Cayman needs to clean up its act

Your editorial of 28 November highlights one of Cayman’s nastier problems.

As you say, it’s easy to blame the hurricane but in this age of Government subsidised garbage collection and a nice paved road to the dump, it is beyond belief that misguided souls are willing to go out of their way to discard garbage in the bush or on a beach.

Despite the ongoing efforts of the DEH and the many volunteer clean-up initiatives, recent years have witnessed a declining standard of personal and community pride in these islands. Witness the deplorable state of our roadsides and many private yards and commercial premises.

One can only imagine what visitors must think when they have to pick their way around fast food containers and, worse, on the beaches and other coastal areas.

But before you ask the business sector to adopt portions of the island, it will first be necessary for business to clean up its own act. Everywhere you look there is ‘business’ trash.

Construction companies, yard maintenance and debris removal operations are dumping stuff all over the place.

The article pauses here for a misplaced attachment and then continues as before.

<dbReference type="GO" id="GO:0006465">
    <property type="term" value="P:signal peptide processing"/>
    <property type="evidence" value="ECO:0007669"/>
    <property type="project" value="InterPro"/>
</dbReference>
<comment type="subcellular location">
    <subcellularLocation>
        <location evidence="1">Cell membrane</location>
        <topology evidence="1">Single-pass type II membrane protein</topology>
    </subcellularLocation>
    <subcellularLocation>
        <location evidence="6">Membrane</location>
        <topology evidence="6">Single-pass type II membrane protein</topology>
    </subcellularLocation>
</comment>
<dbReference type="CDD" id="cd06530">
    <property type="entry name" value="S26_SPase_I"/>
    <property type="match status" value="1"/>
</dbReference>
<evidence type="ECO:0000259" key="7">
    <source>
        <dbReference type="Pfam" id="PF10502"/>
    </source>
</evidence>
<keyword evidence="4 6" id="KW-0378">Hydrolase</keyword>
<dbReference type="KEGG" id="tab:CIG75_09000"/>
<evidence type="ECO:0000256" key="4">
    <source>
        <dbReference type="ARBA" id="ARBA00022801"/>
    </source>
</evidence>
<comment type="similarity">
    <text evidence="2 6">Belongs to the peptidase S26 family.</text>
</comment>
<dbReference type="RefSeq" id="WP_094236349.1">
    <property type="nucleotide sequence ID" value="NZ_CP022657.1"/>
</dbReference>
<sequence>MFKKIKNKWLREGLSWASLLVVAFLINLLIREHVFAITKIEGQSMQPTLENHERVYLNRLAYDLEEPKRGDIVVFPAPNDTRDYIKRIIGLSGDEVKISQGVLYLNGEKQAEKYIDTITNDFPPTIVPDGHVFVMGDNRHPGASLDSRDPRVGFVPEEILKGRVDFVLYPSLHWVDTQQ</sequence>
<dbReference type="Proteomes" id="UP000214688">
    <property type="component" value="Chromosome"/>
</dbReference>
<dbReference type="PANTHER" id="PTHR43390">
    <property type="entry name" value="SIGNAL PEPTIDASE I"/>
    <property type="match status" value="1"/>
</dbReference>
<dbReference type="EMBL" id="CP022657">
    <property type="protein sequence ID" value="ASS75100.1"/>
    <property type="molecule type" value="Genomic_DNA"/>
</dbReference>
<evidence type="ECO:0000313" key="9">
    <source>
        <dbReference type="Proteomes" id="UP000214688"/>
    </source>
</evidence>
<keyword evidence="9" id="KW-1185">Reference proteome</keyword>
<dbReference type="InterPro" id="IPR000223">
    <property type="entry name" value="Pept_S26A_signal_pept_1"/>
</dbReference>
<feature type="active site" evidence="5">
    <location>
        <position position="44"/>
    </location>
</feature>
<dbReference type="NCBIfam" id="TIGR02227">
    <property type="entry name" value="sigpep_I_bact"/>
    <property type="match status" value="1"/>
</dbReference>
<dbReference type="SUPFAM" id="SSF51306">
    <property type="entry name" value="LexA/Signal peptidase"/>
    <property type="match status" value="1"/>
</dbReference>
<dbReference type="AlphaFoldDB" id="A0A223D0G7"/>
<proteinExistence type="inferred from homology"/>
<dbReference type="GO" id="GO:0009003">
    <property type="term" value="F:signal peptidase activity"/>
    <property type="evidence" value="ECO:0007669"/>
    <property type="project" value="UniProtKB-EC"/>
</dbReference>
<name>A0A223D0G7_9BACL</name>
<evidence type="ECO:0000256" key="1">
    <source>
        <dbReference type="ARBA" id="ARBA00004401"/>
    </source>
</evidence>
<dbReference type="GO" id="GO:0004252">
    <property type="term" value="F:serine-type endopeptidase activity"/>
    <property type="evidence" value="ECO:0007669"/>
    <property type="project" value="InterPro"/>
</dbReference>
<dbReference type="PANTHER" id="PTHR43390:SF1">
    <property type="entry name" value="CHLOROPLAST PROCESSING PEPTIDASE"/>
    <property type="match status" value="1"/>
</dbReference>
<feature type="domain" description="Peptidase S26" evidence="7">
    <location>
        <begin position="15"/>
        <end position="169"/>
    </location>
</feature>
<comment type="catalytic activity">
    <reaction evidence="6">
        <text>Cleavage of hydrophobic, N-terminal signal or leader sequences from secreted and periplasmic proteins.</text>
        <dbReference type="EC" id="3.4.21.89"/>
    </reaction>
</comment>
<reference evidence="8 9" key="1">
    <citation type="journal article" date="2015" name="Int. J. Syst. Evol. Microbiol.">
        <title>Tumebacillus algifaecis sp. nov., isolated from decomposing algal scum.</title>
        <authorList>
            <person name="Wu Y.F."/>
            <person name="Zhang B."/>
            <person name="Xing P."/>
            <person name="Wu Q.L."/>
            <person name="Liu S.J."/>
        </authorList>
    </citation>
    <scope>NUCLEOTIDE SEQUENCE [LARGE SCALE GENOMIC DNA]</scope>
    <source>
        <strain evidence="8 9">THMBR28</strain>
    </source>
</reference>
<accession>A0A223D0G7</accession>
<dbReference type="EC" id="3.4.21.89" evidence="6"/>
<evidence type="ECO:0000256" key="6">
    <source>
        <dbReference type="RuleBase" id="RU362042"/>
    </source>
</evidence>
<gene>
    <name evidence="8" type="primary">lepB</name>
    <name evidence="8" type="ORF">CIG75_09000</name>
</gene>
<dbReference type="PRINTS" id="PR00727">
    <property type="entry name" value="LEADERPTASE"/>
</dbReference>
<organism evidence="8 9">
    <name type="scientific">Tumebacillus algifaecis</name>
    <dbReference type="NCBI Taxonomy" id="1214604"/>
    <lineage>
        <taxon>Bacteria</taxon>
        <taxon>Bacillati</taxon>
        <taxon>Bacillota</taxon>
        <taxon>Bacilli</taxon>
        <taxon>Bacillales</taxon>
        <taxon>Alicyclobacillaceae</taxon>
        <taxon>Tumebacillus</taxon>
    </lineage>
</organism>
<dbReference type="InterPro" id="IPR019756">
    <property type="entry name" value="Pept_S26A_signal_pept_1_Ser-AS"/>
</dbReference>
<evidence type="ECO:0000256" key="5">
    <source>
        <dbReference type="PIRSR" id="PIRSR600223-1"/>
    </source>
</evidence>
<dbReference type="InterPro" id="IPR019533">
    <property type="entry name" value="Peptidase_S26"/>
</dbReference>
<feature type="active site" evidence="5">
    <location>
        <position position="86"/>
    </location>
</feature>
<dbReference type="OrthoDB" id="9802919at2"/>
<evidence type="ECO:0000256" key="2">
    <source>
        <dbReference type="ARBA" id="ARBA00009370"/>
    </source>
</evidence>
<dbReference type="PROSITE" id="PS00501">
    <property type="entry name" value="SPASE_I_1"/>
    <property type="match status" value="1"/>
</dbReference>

West Bay Road, which should be a flagship boulevard complementing the expensive properties that line it, is essentially a used car lot. Fences and palm trees from one end of the island to the other are festooned with garish banners and logos that are never removed.

Do we really need those awful little radio station and phone company placards stuck into the grass verges every few hundred feet? The rusty staples in the light poles could probably feed an industrial smelter for a week.

Cayman has always tried to market itself as an upmarket tourist destination. For that to be viable, it has to be the cleanest spot in the Caribbean. Because believe me, without mountains and waterfalls this little island has only two things to offer: safety and tidiness.

If we throw these away we can forget about being a tourist destination or, for that matter, a place where decent folk want to live and work.

Andrew Reid

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